3. Care deeply about others.
  4. Get to it.

 A petition, written by cousin Barbara J. Calkins, was presented by Nanette Armstrong. Tim Calkins signed the first space followed by author Susanna Calkins. We ceremoniously attached stamps and it’s ready to mail (It’s on its way with over 200 signatures.)

Short business meeting with election of officers. President Nanette Armstrong presented the slate of nominees to the board. This was printed in the last newsletter and a few members sent in their vote. The by-laws call for up to 9 may be on the board. The slate has 8. Nanette opened the floor for nominations. None were forthcoming. The list:

Nanette Armstrong-president

Melissa Calkins--Vice-president

Margaret “Maggie” Calkins-Treasurer

Marjorie Edwards--secretary

Christopher Calkins--board member

Keith Calkins--board member

Johnathon Calkins--board member

Judie Schiel--board member

 

The list was seconded and voted on by the saying of “aye”. There were no nay votes. The slate passed. Nanette mentioned that if someone in time wanted to join the board, they may do so. She invited any member to attend the BOD meeting later that afternoon.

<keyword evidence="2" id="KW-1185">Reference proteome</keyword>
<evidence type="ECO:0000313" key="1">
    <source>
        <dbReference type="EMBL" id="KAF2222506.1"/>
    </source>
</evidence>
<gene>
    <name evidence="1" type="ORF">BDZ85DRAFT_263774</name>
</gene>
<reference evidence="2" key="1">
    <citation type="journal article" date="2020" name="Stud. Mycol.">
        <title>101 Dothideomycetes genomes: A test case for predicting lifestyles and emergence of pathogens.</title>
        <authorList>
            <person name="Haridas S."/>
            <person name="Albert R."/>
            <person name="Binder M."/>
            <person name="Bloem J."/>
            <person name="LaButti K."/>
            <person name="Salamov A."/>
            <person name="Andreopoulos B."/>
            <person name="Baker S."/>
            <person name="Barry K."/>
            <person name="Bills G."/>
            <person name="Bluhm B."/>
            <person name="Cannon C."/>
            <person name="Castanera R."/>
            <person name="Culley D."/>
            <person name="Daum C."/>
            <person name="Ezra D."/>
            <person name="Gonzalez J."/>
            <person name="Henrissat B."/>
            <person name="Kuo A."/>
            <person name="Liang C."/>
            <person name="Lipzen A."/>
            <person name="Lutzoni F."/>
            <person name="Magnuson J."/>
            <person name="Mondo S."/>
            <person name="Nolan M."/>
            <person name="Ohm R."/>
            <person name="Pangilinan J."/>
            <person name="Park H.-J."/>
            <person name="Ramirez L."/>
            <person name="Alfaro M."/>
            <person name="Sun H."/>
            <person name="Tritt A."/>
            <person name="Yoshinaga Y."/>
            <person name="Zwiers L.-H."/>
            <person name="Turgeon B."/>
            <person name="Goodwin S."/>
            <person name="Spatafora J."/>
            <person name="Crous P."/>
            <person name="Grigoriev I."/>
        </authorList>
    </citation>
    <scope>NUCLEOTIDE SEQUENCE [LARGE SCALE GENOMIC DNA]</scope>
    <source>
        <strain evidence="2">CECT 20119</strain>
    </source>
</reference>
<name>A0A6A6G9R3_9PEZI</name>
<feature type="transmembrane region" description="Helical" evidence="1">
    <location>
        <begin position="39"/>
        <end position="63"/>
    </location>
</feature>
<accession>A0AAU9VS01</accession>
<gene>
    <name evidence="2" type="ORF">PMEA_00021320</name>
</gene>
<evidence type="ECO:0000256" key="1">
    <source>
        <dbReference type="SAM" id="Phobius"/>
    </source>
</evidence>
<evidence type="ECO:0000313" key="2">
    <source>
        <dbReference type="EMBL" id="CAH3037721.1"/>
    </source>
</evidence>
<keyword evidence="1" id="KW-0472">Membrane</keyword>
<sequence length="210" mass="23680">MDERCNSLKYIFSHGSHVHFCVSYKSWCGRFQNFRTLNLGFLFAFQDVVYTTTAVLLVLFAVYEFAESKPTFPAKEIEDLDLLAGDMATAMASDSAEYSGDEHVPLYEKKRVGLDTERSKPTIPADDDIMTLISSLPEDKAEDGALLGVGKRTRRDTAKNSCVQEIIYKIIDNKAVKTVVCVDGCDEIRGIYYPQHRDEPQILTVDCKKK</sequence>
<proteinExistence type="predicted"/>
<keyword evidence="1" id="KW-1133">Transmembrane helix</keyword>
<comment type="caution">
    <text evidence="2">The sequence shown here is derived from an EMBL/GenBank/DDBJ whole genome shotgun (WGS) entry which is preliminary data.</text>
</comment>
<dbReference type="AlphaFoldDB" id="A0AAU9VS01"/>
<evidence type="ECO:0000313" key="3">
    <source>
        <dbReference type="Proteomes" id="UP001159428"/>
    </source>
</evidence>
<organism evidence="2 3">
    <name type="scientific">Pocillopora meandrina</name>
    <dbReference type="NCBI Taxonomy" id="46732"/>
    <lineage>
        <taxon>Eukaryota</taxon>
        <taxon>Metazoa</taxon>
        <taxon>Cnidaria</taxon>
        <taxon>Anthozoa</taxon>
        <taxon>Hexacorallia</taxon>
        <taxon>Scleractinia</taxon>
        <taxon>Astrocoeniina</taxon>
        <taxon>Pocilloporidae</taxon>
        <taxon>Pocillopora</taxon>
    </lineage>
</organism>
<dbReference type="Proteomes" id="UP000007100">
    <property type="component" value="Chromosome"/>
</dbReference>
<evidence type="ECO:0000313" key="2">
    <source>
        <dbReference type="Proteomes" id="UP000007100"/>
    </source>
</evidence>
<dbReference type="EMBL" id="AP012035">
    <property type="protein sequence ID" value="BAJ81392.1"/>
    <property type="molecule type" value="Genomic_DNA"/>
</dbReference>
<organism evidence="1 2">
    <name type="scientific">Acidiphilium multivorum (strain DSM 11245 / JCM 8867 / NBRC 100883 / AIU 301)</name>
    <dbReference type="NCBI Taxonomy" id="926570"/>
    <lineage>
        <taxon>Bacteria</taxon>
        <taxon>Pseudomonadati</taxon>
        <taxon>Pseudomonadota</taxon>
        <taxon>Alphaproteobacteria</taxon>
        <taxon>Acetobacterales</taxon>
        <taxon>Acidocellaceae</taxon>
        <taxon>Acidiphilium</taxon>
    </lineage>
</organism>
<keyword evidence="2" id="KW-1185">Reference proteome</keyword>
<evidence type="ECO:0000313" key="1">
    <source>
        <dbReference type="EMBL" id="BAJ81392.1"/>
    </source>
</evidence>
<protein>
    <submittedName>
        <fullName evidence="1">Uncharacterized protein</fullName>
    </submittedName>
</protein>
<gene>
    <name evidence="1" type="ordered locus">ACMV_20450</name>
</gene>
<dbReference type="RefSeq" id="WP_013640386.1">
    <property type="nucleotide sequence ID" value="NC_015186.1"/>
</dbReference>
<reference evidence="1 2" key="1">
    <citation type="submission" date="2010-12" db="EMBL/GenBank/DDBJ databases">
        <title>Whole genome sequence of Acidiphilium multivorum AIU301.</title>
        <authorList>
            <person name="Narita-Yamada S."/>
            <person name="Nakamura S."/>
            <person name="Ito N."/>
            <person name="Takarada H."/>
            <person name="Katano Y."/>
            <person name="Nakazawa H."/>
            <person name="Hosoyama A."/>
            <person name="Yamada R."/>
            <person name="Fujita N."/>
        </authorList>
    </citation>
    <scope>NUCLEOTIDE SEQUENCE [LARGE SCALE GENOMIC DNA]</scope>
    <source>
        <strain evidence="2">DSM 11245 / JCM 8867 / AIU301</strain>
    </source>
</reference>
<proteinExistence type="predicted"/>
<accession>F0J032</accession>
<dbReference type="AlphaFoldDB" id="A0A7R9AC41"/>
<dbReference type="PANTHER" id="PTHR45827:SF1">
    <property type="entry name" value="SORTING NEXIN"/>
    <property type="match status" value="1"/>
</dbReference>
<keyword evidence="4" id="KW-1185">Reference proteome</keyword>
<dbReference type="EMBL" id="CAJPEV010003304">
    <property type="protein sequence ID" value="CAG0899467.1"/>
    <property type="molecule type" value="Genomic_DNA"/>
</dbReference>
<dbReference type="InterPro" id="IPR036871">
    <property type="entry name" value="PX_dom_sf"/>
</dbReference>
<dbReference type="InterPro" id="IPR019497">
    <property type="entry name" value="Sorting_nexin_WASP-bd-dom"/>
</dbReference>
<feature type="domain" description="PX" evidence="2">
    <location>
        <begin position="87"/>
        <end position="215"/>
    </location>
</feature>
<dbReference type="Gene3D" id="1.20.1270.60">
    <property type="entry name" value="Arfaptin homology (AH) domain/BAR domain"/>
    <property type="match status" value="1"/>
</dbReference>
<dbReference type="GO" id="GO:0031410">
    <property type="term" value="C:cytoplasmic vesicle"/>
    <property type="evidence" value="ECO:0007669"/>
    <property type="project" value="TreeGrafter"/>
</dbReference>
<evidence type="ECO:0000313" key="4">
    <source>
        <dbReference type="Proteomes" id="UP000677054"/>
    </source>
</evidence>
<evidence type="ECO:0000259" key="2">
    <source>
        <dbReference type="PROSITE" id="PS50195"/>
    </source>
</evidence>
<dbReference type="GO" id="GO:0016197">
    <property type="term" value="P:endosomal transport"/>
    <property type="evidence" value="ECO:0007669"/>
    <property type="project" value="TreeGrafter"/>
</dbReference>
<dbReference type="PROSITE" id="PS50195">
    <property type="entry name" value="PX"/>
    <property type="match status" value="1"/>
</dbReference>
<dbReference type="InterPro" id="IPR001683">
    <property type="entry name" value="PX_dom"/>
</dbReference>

Judie Schiel is leaving the office of Treasurer after serving for 18 years. She was presented with the “Golden Piggy Bank” award bestowing upon her a certificate and a gold-colored piggy bank. We say thank you to Cindy Flanagan. She leaves the board after having served as Membership Chair.

 

Fun presentations:

Melissa Calkins, having taken a class on Colonial America, talked about the early days of our ancestors in America. The homes had a central hearth. The town had a mill. Melissa showed this well with several poster boards of photographs on display. Hugh and Ann settled in Cape Ann, Gloucester, MA, then moved to Pequot, now New London, CT. They were known as the Cape Ann Company. The street their houses were on was known as Cape Ann Lane which today is Jefferson Ave. Hugh became the Deacon of the Congregational Church of Norwich. While it’s been questioned was he an educated man, Melissa felt he was.